Thursday 6 July 2006


I've not yet managed to get to the exhibition on Castrati at the Handel House Museum but last night's TV programme on BBC4 gave an excellent preview of the subject. Presented by counter-tenor Nicholas Clapton (who has curated the exhibition), gave a fine over-view of the subject but was prevented from being rather dry by the more gruesome aspects of the subject. We had a detailed description from Clapton about exactly how the op. could be done. A segment where Clapton visited Farinelli's grave was a bit unnecessary.

What made the programme fascinating though, was the inclusion of quite a bit of technical detail about the castrato voice. First they played the same piece of Handel sung by a treble, a mezzo-soprano and by Clapton himself. This was interesting, though throughout the programme the recording seemed to do Clapton's voice no favours, which was a shame. He has a warm voice, with a pronounced vibrato and it was this latter which came to the fore in the TV programme, though I'm sure heard live he sounds more relaxed.

The programme used a technical specialist from York University to describe the mechanism of the castrato voice and to attempt to synthesize the voice by combining recordings of existing singers.The recordings for these involved a treble and a tenor singing the same aria. The tenor first sang an octave lower and then bravely managed to sing the aria at pitch in full voice, no falsetto.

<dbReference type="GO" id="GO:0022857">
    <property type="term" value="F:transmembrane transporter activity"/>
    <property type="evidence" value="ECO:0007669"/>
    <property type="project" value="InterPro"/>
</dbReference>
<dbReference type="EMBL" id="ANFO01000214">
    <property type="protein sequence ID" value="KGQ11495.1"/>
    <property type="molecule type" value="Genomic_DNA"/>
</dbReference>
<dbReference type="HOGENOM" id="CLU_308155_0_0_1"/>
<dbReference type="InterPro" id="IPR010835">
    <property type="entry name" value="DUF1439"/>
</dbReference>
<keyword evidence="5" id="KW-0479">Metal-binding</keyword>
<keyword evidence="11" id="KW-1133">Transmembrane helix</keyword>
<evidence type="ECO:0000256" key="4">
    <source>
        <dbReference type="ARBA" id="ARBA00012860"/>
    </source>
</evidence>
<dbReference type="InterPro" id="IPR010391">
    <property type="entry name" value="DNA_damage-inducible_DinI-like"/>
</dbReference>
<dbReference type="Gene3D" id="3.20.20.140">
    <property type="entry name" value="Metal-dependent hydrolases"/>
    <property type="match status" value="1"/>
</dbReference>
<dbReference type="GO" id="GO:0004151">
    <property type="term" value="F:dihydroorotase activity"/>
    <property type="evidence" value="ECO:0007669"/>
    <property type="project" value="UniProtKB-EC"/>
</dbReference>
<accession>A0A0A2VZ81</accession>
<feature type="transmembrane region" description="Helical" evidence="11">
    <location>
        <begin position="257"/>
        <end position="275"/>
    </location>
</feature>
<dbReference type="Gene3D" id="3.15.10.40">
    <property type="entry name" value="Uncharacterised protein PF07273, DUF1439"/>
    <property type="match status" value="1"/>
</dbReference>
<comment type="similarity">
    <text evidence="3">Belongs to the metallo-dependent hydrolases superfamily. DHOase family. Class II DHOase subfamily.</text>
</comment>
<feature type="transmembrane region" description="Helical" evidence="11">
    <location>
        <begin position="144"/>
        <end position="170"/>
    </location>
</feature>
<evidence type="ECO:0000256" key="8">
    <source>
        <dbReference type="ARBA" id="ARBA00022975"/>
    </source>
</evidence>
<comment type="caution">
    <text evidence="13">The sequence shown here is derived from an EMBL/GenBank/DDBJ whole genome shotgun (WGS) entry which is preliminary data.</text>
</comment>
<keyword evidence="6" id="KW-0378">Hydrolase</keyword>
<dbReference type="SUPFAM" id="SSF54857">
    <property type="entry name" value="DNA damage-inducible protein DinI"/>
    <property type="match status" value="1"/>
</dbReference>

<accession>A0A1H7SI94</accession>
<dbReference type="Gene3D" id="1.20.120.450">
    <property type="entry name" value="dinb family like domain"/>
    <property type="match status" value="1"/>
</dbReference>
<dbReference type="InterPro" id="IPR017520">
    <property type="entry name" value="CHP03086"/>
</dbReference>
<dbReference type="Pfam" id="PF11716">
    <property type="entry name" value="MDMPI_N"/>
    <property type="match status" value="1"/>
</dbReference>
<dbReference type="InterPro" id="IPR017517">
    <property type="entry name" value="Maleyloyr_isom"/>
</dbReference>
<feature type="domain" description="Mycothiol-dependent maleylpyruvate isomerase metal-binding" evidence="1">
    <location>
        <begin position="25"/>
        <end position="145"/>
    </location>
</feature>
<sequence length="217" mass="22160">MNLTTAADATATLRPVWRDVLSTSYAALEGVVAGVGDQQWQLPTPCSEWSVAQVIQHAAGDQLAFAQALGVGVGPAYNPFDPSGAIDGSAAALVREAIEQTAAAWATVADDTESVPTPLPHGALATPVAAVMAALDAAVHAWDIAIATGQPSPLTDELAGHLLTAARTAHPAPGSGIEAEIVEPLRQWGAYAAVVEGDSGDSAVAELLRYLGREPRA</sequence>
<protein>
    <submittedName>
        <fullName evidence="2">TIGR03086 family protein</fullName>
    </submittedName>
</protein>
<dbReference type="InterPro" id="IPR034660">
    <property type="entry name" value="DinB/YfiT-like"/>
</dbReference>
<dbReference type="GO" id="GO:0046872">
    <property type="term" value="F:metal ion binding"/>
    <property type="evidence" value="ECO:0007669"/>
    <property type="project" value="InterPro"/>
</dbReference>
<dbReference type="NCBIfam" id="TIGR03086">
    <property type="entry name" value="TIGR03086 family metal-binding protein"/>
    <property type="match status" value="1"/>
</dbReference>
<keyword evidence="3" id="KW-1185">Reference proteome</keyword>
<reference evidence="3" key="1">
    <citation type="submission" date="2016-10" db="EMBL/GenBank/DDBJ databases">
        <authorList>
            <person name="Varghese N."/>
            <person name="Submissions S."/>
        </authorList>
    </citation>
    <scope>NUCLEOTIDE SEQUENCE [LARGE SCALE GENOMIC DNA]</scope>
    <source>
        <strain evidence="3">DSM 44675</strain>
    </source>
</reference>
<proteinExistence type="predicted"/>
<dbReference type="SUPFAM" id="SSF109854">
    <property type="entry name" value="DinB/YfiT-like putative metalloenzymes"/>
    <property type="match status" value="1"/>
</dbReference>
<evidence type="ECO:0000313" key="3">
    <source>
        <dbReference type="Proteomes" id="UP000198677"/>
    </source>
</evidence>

One interesting curiosity was a young American male singer whose voice did not fully develop at puberty so his vocal chords are not as thick or as long as an ordinary adult male. The resulting sound is rather feminine sounding, due to his training I expect, but he has rather more depth of colour at the higher end of his range than a falsettist.

At the end of the programme they played the synthesized voice, it did not quite sound like a live voice but it successfully sounded other worldly and strange, though a combination of tenor and treble it did not quite sound like either.

The subject of Moreschi, the only castrato to be recorded, came up during the programme and they played one of his recordings. He was quite old when the recording was made and his technique owed much to the 19th century way of doing things, so his recordings sound a little strange to us. One point they did not raise, which came up once in a BBC Radio 3 programme was that he could actually have been a falsettist, specialising in singing high; masquerading as a castrato as at the time of his youth this had more kudos in the Sistine Chapel Choir. I've no idea whether this theory is valid or not.

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